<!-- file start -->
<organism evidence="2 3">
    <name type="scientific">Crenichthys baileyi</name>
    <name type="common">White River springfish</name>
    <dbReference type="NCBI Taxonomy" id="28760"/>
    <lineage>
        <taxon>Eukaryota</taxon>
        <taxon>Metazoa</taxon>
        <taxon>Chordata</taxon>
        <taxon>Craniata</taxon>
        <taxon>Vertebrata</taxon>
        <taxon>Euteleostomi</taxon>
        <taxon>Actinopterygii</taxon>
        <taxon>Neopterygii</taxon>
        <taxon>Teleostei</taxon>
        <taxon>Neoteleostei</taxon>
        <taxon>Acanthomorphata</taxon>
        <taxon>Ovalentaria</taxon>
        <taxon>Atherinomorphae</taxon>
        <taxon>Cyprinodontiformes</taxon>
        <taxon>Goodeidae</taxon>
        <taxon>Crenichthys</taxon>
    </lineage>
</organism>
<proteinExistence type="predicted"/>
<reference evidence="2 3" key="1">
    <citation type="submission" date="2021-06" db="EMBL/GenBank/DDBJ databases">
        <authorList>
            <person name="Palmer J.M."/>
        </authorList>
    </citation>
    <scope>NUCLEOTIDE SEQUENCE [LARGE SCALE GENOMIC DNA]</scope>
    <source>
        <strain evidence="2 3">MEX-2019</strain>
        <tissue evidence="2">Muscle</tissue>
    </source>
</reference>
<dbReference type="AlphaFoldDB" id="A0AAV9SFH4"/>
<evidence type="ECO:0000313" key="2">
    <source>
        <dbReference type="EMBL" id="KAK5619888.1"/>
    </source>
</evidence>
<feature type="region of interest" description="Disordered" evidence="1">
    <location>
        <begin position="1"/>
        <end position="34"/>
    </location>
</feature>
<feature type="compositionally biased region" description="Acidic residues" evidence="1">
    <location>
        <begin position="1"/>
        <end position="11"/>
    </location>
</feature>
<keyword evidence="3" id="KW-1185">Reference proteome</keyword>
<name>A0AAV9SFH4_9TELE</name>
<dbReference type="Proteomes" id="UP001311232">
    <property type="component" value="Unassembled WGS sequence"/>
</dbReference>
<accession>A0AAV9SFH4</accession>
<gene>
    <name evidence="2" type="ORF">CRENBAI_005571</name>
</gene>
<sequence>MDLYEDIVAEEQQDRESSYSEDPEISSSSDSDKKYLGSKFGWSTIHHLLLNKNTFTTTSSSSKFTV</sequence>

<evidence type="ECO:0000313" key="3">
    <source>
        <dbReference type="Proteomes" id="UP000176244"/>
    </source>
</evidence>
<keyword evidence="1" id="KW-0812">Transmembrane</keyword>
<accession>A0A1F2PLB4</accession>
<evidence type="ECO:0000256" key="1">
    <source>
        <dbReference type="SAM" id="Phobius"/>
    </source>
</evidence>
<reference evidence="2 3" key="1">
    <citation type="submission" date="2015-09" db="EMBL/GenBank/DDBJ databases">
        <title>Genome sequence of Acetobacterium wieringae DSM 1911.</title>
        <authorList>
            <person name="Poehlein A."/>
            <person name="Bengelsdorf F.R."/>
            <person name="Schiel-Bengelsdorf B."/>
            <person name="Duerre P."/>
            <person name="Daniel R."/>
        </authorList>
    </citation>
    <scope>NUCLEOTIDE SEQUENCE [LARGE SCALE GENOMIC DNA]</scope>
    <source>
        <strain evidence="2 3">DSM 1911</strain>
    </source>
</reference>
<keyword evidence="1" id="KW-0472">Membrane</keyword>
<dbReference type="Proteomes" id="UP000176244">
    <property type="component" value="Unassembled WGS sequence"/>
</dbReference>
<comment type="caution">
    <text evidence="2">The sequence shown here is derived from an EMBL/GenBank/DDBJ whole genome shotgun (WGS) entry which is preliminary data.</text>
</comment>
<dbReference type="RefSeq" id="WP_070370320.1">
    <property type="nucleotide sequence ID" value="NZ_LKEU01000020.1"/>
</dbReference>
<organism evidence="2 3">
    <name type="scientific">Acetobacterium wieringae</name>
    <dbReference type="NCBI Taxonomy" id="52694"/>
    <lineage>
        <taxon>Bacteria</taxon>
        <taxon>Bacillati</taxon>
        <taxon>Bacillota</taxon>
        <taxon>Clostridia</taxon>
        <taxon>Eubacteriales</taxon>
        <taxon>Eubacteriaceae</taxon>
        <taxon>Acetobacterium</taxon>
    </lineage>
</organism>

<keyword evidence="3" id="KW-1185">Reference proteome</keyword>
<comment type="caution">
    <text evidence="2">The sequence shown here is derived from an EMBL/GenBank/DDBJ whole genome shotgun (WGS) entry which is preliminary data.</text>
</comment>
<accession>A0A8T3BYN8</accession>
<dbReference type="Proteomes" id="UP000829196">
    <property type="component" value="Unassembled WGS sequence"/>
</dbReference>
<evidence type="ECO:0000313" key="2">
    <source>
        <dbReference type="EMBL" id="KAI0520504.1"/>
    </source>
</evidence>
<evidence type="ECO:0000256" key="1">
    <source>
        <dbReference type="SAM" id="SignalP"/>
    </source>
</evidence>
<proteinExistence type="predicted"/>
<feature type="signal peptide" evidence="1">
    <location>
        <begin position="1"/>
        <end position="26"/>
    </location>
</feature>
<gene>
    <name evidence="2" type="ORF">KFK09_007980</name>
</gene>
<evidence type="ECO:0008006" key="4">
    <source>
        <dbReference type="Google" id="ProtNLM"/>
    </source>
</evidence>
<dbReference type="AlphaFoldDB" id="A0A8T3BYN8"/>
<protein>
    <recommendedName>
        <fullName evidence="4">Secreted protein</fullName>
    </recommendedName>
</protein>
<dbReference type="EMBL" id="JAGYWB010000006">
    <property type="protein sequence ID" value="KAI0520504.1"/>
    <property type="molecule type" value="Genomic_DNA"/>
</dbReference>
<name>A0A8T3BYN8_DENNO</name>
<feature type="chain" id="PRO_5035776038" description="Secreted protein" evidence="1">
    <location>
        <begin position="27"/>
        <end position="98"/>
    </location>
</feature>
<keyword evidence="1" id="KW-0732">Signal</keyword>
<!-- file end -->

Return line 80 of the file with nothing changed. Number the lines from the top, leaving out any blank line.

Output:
        <authorList>